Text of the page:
- Format: PC
- Unleashed: Out Now
- Publisher: Versus Evil
- Developer: Tangrin Entertainment
- Players: 1
- Site: http://www.kyn-game.com/
- Game code provided by publisher
Kyn is Kyn-d of good (yes we’ve used this pun before and we’ll damn well use it again!); it’s fun, filled with colour and charm, and has a lot of ideas that are all executed to at least a “good” standard if not better. It all ends with Kyn being a rather good game, but one that perhaps draws on a little too long and there are a few nitpicks to be had here and there.
Combat is really the main staple of the game; sure there are plot, puzzles and RPG-style skill and equipment – but when it comes down to it, it’s all about getting your “Magni Warriors” and whoever decides to follow them into battle to beat enemies to death however you see fit. And it all works really well.
Positioning is key. You have to keep moving to avoid the nastier attacks – moving at the right moment can, surprisingly, dodge arrows; as well as get you out of the way of nasty spells and anything else that might come your way. It adds micromanagement to what is a very small party size for much of the game. Thankfully this is made more manageable by the slow time mechanic that not only allows you to slow time down to give orders, but also shows you what each character is up to so you know who they are attacking or where they’re moving to.
On Normal difficulty you likely won’t need it that often, as you’ll probably be kitted out to win 9 out of 10 fights simply by right clicking on the bad guys and watching as your team dismantles them. It’s only a small number of times that you’ll have to slow things down on Normal, as the fact that equipment that you can buy or craft is so powerful – and so readily available – means that you feel like most of the game is a breeze. Though this only kicks in around the fifth or sixth mission, when you’ve finally picked up enough materials (because you’ve scoured the map for every last hidden cache) to make items that seem so powerful you won’t even need to replace some of them for over half the game.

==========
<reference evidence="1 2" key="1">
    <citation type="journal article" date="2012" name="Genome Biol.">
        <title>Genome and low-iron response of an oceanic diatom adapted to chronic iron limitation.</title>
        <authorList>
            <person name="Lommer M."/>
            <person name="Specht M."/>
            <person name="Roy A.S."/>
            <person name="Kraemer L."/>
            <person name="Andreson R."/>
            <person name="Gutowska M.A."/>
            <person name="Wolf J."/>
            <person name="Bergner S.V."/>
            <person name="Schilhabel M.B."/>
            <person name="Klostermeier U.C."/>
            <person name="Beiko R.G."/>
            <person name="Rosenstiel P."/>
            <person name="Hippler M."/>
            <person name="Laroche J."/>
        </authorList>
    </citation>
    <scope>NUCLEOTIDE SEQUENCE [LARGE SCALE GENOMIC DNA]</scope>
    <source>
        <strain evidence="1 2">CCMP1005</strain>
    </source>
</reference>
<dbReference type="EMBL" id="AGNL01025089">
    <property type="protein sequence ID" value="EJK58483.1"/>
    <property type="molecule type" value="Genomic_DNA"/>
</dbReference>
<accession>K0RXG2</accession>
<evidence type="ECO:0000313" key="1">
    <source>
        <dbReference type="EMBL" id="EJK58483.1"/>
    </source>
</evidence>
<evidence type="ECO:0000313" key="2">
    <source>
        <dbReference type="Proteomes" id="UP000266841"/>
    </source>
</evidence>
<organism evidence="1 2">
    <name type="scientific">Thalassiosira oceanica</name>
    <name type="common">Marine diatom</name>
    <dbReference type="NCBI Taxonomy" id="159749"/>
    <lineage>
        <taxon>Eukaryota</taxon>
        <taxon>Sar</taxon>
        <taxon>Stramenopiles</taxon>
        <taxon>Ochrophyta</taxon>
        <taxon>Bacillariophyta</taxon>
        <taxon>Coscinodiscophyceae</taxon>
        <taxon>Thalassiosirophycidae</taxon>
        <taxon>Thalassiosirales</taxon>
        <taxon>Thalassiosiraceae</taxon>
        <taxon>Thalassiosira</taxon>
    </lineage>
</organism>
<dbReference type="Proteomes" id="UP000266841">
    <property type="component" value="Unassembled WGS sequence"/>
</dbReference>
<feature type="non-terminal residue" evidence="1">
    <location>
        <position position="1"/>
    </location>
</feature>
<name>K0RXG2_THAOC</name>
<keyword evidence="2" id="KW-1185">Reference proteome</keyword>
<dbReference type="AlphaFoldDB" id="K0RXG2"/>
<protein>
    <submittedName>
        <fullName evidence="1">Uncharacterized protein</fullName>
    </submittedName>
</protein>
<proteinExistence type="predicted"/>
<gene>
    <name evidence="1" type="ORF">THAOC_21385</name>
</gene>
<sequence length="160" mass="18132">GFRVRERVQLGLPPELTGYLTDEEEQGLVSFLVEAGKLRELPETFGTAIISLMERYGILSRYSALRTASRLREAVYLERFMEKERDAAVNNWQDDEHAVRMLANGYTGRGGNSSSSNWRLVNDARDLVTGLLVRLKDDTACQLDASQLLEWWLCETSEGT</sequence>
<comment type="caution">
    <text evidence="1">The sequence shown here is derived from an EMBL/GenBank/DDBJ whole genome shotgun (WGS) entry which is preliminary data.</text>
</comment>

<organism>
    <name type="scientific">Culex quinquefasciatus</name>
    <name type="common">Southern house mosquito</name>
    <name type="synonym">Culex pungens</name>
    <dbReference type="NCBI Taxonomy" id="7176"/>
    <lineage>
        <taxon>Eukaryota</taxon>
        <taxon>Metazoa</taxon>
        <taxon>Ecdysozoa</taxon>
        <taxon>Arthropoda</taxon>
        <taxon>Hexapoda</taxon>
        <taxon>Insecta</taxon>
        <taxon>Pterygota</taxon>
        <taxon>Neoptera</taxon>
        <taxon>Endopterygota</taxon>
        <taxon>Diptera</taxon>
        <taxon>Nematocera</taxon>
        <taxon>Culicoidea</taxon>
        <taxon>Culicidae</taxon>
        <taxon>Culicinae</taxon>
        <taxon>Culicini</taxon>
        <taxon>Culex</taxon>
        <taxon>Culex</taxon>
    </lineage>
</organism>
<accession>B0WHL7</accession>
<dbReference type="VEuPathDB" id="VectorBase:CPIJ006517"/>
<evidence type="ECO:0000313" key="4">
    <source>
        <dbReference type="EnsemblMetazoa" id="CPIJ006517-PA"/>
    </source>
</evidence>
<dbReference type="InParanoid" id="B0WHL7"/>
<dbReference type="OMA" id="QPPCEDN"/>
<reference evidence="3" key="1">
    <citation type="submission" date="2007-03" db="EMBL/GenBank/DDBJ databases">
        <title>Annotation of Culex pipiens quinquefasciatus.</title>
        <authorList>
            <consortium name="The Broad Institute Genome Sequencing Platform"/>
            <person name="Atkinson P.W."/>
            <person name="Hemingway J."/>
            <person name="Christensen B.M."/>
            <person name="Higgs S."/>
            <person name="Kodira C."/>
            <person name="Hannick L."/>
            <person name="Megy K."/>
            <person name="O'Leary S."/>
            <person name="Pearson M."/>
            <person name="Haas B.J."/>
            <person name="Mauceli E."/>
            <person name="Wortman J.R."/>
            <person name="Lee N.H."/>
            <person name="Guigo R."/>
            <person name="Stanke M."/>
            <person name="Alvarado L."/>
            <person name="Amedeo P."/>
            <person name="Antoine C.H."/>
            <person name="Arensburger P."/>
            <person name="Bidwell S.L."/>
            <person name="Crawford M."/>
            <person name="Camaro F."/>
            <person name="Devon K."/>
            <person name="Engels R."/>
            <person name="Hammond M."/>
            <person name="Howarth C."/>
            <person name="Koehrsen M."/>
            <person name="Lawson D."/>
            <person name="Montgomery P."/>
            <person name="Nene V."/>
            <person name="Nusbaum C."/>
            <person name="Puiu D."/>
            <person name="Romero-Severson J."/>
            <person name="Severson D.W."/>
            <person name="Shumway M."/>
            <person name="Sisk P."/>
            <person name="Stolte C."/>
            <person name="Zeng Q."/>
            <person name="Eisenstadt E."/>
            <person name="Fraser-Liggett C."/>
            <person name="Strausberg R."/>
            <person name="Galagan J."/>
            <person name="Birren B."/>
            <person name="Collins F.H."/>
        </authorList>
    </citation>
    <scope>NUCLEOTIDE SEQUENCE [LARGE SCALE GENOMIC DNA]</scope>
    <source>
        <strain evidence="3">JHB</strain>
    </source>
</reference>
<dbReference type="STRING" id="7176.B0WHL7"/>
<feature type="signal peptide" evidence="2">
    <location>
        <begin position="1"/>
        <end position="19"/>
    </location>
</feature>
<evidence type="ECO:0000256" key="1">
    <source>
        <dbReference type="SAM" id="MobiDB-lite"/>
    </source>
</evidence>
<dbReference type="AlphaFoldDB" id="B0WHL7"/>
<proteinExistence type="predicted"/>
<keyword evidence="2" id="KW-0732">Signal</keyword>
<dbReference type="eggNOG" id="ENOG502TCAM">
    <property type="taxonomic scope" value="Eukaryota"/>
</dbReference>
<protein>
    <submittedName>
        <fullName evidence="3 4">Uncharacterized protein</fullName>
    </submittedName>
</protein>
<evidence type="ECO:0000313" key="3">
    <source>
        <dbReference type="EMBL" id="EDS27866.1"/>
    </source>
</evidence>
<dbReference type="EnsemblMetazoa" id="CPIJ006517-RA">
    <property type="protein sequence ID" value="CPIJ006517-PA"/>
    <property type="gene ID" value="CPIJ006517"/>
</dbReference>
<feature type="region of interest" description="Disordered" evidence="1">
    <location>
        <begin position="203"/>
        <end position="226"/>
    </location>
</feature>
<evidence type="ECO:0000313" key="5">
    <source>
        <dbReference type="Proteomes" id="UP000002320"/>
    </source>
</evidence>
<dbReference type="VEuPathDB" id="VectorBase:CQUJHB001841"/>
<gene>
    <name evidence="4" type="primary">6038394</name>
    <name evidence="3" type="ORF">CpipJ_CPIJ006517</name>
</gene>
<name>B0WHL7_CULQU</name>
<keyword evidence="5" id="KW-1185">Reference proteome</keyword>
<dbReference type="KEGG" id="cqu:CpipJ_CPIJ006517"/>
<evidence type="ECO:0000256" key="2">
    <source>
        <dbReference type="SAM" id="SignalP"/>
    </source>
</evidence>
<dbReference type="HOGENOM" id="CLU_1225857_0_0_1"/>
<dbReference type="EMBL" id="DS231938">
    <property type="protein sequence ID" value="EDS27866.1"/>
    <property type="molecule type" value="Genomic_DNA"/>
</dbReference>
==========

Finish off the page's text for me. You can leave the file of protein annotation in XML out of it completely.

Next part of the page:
Skills are the only elements that make the warriors feel different; you gain points to put into mind, body or control, which more or less equate to wizard/cleric, fighter and ranger/rogue respectively. There is a fairly vast array of skills to choose from but it’s a very slim choice for a large portion of the game, which is made worse still by the fact that that each of the three has to cater to multiple roles; so much of what you really want is tucked away at the later levels. You start with a small party but you gain characters both temporarily and permanently throughout, though you can’t customise their skills – which makes it difficult to enjoy having them around for anything other than cannon fodder.
It means that if you want a really good rogue type character then you’ll have to wait a significant amount of missions before you can really get skills for it, and wizards feel very pigeonholed into keeping heal “just in case”. On the flipside, you can reallocate skill points and skills anytime outside of battle, meaning you get to really play around with playstyles – so long as you have to equipment to hand. It also means that the Resurrection skill can be used for quests without compromising your characters’ builds.
There’s a town hub that you visit after every mission, which at first is great; people to talk to, a place to explore, side missions to find and crafting/buying/selling to sort out. Then the next time you return the map is reset, so now it’s not really clear if any of the side missions are available, unless you trawl your way over to who you think may give you something to do. It makes something potentially interesting a chore very quickly.
When we previewed Kyn a while back, one of the levels we played for the preview dropped a very interesting note for the story that is either going to be followed up in a possible sequel (fingers crossed) or is left open for people to speculate over. It’s actually a level very late into the game and nothing really is made of it, so the final stretch of the story (in terms of the written words) is far less grand and interesting, and sort of peters out towards the climax.
That’s not to say that the story is bad, but it’s just not consistently interesting after the first handful of missions. It still has some high points but they ultimately lead to fairly disappointing resolutions. It also doesn’t help that the enemy that you’re fighting for most of the game is a race that the Magni warriors’ people have enslaved. It’s hard to find your characters likeable when they’re unhappy that their slaves have turned the tide on them.
Kyn is an interesting game. It looks lovely, has some great ideas, but ultimately takes too long to let you play with a lot of things. Some missions are about as tedious as they come and others show how it can really shine. The way slowing time, positioning, and skills are used is great in combat and the little side quests and puzzles (which there aren’t enough of, though they are really good) really add pacing to levels between the ‘click on a group of enemies, kill, move on’. Unfortunately, the game does a few small things wrong to annoy players; but you have to be cruel to be Kyn.